If you glanced at Danfoss Falcon 20C OY-BDS, you would swear it was from Switzerland, as that was the usual stock colour scheme for Swiss biz-jets. This aircraft was written-off in an emergency landing overrun on 15th February 2006 as F-OVJR at Kiel-Holtenau in Germany. It was on a flight from Moscow to London when smoke and fire filled the cabin. Gulfstream II N401M has been converted to an SP variant and is still flying as N889JC.

Boeing 707-300 A20-624 belonging to the Royal Australian Air Force wasn't such a regular visitor to Heathrow. This was the last 707 in service with the RAAF, being retired in June 2008 and was also the first to go into service in 1979. I'm not sure if British Airways had something to do with the conversion looking at the date, but it would seem strange to fly the aircraft from Australia, where she flew previously with QANTAS, to the UK for conversion, but stranger things have happened. This aircraft was sold to Omega as N624RH, still keeping part of its RAAF serial in the process.

A6-AAA Boeing 737-200 belonging to the UAE Government was however a regular visitor. I'm told the English captain used to play his guitar while the cabin crew girls cleaned the cabin after each flight! This airframe is still active in Bolivia as CP-2561 with Aerosur.

Although Air Bridge Carriers (ABC) operated a few Armstrong Whitworth AW-650 Argosy aircraft in the late-'70s, they didn't venture south from their Castle Donington base that often. Here G-APRL is seen lining up on 28R - also notice I didn't step down the shutter speed enough; I was probably too excited!

This aircraft was one of a batch that was delivered as a civilian aircraft and never actually served with the military. It was produced for Riddle Airlines in the USA, later serving with Zantop and Universal Airlines. This aircraft is currently displayed at the Midland Air Museum in Coventry in the final Elan colours that she wore while with ABC.

Staying on the ABC theme, British Airways was phasing out its Vanguard Merchantmen freighters at this time, and ABC snapped them up to supplement its Argosy aircraft. The phasing out was known way ahead of time, and for this reason they kept their old BEA coloured tails until they left British Airways service.

G-APET is seen here on a damp, misty day starting her take-off run on 28R. This airframe was scrapped at Castle Donington in 1997. G-APEJ is seen on the same runway on an unusually sunny day and survives at the Brooklands Museum as a front fuselage only.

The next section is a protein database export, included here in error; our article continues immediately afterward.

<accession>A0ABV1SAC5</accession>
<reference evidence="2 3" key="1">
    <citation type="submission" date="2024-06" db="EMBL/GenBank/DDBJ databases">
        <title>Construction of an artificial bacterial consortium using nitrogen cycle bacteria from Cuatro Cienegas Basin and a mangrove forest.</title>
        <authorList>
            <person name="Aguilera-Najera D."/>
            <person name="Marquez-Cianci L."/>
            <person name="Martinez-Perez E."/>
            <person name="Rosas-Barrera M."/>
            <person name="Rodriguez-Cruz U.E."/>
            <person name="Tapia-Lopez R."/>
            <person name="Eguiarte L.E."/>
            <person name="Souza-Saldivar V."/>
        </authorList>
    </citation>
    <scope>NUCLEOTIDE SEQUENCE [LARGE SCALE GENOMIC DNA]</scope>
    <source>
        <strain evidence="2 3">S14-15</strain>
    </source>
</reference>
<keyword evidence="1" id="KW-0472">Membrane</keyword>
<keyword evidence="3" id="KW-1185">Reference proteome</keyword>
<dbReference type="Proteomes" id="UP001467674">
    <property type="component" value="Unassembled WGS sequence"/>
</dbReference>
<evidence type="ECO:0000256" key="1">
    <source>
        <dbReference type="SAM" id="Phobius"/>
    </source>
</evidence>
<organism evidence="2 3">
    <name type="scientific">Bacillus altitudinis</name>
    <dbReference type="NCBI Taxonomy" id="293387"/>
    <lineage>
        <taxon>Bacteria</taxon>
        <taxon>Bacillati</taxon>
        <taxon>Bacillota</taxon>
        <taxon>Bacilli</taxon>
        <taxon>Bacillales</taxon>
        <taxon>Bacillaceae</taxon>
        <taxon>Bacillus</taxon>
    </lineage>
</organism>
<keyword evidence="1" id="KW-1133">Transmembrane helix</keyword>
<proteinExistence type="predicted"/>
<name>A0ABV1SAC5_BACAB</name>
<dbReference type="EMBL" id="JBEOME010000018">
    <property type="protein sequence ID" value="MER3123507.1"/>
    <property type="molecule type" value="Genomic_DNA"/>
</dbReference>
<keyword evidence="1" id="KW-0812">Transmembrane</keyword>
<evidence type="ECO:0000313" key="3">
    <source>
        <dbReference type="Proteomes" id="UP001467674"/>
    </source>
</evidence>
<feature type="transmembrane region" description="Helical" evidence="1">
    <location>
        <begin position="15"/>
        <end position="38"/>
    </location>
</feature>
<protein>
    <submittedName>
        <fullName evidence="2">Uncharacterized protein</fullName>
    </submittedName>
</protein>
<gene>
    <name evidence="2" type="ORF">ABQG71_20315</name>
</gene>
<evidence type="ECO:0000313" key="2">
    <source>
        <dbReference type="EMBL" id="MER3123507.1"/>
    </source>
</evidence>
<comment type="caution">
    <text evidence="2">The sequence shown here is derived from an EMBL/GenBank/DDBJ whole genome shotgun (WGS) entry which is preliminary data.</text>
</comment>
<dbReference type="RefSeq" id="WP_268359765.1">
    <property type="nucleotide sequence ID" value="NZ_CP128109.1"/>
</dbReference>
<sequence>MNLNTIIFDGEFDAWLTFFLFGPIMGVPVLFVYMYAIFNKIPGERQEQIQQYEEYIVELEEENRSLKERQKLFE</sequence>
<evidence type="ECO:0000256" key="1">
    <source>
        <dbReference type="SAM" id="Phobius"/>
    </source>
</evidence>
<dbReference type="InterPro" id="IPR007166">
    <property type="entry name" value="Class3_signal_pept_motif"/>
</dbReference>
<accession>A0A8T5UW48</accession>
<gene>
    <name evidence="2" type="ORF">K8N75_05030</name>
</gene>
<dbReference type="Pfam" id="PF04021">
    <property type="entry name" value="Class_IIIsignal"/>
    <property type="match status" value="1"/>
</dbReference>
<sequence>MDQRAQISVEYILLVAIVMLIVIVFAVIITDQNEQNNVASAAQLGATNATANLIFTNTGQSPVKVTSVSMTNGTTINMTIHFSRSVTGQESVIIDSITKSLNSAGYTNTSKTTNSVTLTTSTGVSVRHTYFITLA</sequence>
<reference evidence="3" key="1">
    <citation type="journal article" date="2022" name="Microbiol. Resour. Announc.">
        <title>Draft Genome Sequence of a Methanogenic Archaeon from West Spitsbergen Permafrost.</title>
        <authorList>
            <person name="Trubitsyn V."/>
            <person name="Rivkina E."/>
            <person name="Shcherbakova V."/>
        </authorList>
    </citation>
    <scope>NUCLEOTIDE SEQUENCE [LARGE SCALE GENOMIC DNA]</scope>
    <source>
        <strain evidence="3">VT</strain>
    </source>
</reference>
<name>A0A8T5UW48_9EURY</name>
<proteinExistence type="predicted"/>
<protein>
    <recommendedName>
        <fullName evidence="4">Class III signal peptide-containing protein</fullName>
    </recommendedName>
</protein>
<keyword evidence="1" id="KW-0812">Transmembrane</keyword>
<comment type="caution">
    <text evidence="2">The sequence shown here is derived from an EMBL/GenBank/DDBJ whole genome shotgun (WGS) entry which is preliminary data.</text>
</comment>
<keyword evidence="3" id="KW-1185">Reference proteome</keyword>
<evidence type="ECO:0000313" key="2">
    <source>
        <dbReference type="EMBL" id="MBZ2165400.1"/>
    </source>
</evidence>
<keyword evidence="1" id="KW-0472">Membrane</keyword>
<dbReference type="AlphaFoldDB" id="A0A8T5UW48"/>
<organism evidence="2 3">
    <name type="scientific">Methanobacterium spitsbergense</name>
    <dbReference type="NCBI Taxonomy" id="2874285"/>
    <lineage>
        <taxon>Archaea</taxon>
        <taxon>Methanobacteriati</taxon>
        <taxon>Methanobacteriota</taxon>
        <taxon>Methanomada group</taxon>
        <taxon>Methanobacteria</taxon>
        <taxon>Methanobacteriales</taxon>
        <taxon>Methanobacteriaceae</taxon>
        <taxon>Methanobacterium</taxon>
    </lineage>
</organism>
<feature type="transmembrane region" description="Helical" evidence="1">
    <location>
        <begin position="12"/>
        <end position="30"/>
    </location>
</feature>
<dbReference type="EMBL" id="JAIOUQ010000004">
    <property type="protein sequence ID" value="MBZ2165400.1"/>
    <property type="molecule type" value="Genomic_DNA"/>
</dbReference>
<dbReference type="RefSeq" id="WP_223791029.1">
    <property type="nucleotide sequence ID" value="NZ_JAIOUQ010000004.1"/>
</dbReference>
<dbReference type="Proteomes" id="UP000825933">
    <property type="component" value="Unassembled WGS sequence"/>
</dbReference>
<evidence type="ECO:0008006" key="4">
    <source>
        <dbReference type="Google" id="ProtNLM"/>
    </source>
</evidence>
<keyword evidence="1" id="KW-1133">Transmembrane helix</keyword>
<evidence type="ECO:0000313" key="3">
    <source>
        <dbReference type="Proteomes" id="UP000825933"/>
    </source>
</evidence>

G-APEP, seen in the last photo above, was being prepared for onward sale at the old BEA engineering base and devoid of titles. This is the last complete survivor of this type and is kept in ground running condition at the Brooklands Museum. What a beauty! Or going by the name of the aircraft, "Superb"!

N200BE is a PA-31 Navajo anomaly. It had a Monro Panther Turbo conversion, and although some details have become blurred over time, this airframe is still thought to be active as N7XB. Arab Wings was a regular visitor with Learjets and Sabreliners. Here Learjet 35A JY-AFE is seen at the old BEA maintenance base in June 1979. It is currently flying in Sweden as a target towing aircraft and registered SE-DHP.

Parked next to the Arab Wings Learjet on the same day was Citation OY-ASR. Its last known identity was N501DG but was sold to Venezuela and its current status is unknown. Last up is ITT Corporations Boeing 727-1H2 N320HG seen here parked at the old Pan Am maintenance area alongside 28L. This airframe was the very last series 100 manufactured, in 1971, and is still flying.

A pair of Saudi Arabian Airlines aircraft to finish off this series. L-1011-200 Tristar HZ-AHJ served its whole life with the Saudi carrier and was withdrawn from use in 1999 at Taif. After being put up for sale for no less than nine years, and with no buyers forthcoming, she was scrapped in 2008.

Boeing 737-200 HZ-AGR is seen here most likely on its delivery flight. We had many early 737s come via Heathrow on delivery back in those days. Notice that it has a gravel-kit installed, with deflectors on the nose wheel and underneath the engine intakes. All photos I've seen of this particular aircraft show no signs of any gravel-kit, so it's a mystery why it was delivered in this configuration. This aircraft is currently withdrawn from use and is at Jeddah.